The panelists agreed that the leaders most likely to see their visions fulfilled are those who recognize this key idea: Their stakeholders are people first. If leaders understand what drives their stakeholders, they can strengthen the organization’s relationships in ways that are mutually rewarding. In very real terms, how stakeholders relate to an organization is dependent on how the organization relates to them.
When leaders embrace the spirit of such a bidirectional relationship, their stakeholder engagement will become more fluid. Most important, the organization will be more likely to fulfill its unique mission.
Creating the Conditions to Listen and Engage
But to get to this point, an organization’s leaders must first and foremost not be afraid to hear what their stakeholders might have to say, said Mchuchu-MacMillan. She pointed out that, as part of her work with Mosaic, she must successfully collaborate with other organizations, such as Rape Crisis Cape Town Trust, in order to expand and improve the services they can collectively offer to survivors of gender violence.
Stakeholders are people first. If leaders understand what drives their stakeholders, they can strengthen the organization’s relationships in ways that are mutually rewarding.
A core part of their success, explained Mchuchu-MacMillan, comes from not shying away from complications or criticism from their stakeholders. It’s not about avoiding problems and the difficult conversations, she emphasized, but about setting up the safe structures in which these difficulties can be discussed and addressed.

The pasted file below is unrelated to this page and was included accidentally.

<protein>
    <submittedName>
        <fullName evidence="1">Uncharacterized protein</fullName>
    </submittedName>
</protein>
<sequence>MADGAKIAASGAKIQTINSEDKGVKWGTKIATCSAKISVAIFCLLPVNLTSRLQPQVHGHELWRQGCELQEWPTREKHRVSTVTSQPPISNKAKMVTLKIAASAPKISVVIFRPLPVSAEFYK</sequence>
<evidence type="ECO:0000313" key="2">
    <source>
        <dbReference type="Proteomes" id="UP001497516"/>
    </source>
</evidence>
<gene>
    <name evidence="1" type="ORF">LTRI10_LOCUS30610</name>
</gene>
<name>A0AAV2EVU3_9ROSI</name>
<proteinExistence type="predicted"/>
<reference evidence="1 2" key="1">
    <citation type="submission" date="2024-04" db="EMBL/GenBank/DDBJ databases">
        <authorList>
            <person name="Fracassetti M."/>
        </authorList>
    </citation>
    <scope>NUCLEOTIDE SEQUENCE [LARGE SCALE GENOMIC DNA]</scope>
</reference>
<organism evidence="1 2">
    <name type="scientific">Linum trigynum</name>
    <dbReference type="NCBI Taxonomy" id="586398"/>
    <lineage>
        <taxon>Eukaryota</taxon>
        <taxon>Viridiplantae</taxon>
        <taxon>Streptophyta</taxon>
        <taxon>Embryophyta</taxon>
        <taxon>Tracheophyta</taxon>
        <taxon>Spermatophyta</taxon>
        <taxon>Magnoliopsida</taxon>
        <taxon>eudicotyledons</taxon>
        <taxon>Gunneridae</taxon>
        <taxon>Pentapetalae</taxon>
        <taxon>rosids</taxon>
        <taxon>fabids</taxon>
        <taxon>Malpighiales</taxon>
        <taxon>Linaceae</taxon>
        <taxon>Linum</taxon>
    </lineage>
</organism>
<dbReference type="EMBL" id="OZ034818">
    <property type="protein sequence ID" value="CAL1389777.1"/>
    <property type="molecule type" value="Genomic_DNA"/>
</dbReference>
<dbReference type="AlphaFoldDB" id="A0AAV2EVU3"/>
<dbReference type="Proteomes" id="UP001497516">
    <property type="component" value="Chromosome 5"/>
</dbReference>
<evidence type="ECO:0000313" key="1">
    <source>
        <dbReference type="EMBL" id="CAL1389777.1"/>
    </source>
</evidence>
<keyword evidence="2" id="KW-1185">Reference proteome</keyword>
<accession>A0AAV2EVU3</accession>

With this in mind, she works with the leaders of other organizations to create a feedback loop to ensure that stakeholder insights can be evaluated, refined, and modified. They can then use those insights to drive their strategies and processes.
Making Stakeholder Engagement the Norm
In an era of stakeholder capitalism, leaders are coming to the growing realization that this kind of bidirectional engagement with stakeholders must become the norm. Businesses cannot thrive at the cost of their employees and customers; nonprofits cannot fulfill their missions if they do not understand those whom they serve.
But the benefits of this kind of approach go far beyond the workplace. According to the World Bank, the building blocks of social sustainability are inclusive, just, and resilient societies where citizens have voices and where governments listen and respond.
This is why it’s essential that we teach the importance of stakeholder engagement and reciprocal relationships in our classrooms, so that our students will apply these lessons once they assume positions of leadership. Moreover, higher education institutions need to model this behavior themselves. At a time when so many alternate education providers are entering the market, schools can stay competitive by ensuring that they are meeting the true needs of their students, faculty, corporate partners, and communities.
In the end it boils down to a simple premise: If we have a reason to connect with someone or something, it makes sense to do so in ways that are genuine and based on mutual understanding. Only then can we create the deep, mutually beneficial relationships that might just help us build a more sustainable and healthier world.